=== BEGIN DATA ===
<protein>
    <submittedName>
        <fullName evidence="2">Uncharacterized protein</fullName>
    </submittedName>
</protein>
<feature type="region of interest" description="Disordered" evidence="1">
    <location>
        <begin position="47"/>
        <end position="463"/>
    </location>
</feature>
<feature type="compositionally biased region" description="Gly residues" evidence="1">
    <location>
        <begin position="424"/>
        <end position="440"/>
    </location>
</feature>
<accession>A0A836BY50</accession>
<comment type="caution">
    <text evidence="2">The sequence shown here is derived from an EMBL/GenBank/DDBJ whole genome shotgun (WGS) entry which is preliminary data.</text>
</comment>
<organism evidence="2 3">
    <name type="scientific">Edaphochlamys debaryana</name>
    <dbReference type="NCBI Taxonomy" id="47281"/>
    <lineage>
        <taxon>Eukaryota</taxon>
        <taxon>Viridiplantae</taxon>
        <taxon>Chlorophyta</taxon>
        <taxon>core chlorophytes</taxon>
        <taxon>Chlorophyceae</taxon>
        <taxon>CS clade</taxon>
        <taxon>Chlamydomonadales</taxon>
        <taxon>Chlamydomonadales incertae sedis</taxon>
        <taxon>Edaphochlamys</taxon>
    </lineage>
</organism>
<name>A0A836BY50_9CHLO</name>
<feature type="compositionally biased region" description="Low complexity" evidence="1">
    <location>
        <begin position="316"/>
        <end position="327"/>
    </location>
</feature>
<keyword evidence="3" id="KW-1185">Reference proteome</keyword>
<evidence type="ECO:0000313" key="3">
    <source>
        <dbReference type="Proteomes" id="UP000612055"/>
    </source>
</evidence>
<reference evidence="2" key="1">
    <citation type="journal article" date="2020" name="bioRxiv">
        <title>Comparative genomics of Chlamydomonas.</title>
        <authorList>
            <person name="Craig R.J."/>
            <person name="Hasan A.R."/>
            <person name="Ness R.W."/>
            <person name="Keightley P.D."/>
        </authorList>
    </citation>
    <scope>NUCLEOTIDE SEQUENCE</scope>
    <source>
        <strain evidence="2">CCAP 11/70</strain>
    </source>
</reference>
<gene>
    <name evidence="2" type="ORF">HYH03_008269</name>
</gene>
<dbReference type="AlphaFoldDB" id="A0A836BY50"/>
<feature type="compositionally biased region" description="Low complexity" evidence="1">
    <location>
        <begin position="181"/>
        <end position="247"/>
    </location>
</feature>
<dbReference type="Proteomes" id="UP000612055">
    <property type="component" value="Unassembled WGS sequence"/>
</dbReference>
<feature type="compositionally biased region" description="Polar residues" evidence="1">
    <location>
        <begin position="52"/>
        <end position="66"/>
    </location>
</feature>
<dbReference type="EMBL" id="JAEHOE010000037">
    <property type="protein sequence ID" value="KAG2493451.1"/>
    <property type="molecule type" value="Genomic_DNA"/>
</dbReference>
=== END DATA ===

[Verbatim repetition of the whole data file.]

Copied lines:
<protein>
    <submittedName>
        <fullName evidence="2">Uncharacterized protein</fullName>
    </submittedName>
</protein>
<feature type="region of interest" description="Disordered" evidence="1">
    <location>
        <begin position="47"/>
        <end position="463"/>
    </location>
</feature>
<feature type="compositionally biased region" description="Gly residues" evidence="1">
    <location>
        <begin position="424"/>
        <end position="440"/>
    </location>
</feature>
<accession>A0A836BY50</accession>
<comment type="caution">
    <text evidence="2">The sequence shown here is derived from an EMBL/GenBank/DDBJ whole genome shotgun (WGS) entry which is preliminary data.</text>
</comment>
<organism evidence="2 3">
    <name type="scientific">Edaphochlamys debaryana</name>
    <dbReference type="NCBI Taxonomy" id="47281"/>
    <lineage>
        <taxon>Eukaryota</taxon>
        <taxon>Viridiplantae</taxon>
        <taxon>Chlorophyta</taxon>
        <taxon>core chlorophytes</taxon>
        <taxon>Chlorophyceae</taxon>
        <taxon>CS clade</taxon>
        <taxon>Chlamydomonadales</taxon>
        <taxon>Chlamydomonadales incertae sedis</taxon>
        <taxon>Edaphochlamys</taxon>
    </lineage>
</organism>
<name>A0A836BY50_9CHLO</name>
<feature type="compositionally biased region" description="Low complexity" evidence="1">
    <location>
        <begin position="316"/>
        <end position="327"/>
    </location>
</feature>
<keyword evidence="3" id="KW-1185">Reference proteome</keyword>
<evidence type="ECO:0000313" key="3">
    <source>
        <dbReference type="Proteomes" id="UP000612055"/>
    </source>
</evidence>
<reference evidence="2" key="1">
    <citation type="journal article" date="2020" name="bioRxiv">
        <title>Comparative genomics of Chlamydomonas.</title>
        <authorList>
            <person name="Craig R.J."/>
            <person name="Hasan A.R."/>
            <person name="Ness R.W."/>
            <person name="Keightley P.D."/>
        </authorList>
    </citation>
    <scope>NUCLEOTIDE SEQUENCE</scope>
    <source>
        <strain evidence="2">CCAP 11/70</strain>
    </source>
</reference>
<gene>
    <name evidence="2" type="ORF">HYH03_008269</name>
</gene>
<dbReference type="AlphaFoldDB" id="A0A836BY50"/>
<feature type="compositionally biased region" description="Low complexity" evidence="1">
    <location>
        <begin position="181"/>
        <end position="247"/>
    </location>
</feature>
<dbReference type="Proteomes" id="UP000612055">
    <property type="component" value="Unassembled WGS sequence"/>
</dbReference>
<feature type="compositionally biased region" description="Polar residues" evidence="1">
    <location>
        <begin position="52"/>
        <end position="66"/>
    </location>
</feature>
<dbReference type="EMBL" id="JAEHOE010000037">
    <property type="protein sequence ID" value="KAG2493451.1"/>
    <property type="molecule type" value="Genomic_DNA"/>
</dbReference>